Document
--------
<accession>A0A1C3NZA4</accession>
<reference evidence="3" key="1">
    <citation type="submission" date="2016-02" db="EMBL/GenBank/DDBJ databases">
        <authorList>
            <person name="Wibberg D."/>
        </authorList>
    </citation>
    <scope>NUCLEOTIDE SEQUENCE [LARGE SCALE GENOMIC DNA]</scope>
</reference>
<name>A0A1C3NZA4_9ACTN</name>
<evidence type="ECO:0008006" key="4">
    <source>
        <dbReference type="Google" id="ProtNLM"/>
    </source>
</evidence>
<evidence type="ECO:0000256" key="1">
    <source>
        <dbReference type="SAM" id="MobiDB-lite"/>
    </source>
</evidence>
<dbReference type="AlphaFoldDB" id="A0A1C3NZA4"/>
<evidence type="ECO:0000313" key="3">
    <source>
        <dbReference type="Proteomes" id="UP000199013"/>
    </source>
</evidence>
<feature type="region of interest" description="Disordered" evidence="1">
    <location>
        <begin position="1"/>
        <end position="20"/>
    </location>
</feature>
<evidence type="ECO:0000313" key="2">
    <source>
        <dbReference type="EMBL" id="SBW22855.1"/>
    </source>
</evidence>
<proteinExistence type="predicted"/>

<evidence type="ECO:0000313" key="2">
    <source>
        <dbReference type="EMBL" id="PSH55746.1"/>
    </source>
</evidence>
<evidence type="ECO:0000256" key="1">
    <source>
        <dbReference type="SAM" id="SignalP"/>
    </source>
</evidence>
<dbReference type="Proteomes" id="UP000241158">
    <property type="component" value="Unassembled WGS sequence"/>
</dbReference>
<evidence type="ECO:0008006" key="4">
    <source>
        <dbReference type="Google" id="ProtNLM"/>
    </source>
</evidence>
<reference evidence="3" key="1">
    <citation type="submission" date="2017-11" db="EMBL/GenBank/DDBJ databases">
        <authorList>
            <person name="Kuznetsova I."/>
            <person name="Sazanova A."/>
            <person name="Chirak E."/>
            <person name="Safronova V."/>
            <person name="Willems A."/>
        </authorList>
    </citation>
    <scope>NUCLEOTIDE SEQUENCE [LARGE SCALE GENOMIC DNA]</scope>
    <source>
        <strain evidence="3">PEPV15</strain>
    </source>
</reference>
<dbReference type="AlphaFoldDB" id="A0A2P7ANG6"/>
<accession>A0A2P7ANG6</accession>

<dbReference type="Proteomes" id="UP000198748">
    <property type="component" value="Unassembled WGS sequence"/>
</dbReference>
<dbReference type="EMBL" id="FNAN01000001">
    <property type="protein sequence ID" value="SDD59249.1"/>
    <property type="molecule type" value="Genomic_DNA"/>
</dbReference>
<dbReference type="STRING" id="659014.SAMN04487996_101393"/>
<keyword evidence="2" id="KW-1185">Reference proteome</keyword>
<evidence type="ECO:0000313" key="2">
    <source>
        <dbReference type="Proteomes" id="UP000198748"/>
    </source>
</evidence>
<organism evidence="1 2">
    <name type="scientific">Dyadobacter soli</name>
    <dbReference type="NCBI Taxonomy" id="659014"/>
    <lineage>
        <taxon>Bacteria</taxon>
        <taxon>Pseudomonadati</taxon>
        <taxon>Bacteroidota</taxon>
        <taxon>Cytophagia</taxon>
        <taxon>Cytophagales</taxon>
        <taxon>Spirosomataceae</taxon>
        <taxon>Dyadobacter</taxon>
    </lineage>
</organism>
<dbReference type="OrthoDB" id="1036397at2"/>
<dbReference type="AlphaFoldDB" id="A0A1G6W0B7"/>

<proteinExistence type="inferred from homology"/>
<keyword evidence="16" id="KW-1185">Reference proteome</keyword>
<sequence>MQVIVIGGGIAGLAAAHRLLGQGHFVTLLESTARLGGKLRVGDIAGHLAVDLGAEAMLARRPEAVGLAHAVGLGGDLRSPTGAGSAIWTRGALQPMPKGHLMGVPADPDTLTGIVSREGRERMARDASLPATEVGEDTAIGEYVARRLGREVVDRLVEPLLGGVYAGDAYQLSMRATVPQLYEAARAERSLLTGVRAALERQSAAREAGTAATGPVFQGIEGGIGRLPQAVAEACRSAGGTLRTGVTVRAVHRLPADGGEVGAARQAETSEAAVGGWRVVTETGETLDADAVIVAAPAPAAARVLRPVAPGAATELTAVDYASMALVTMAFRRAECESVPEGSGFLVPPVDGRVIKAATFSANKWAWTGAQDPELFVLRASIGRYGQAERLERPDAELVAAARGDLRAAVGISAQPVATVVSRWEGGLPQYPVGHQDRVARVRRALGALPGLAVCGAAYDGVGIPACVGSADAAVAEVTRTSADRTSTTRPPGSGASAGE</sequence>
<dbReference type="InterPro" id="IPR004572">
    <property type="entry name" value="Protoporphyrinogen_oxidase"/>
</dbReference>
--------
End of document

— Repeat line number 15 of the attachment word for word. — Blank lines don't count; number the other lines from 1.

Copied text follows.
</evidence>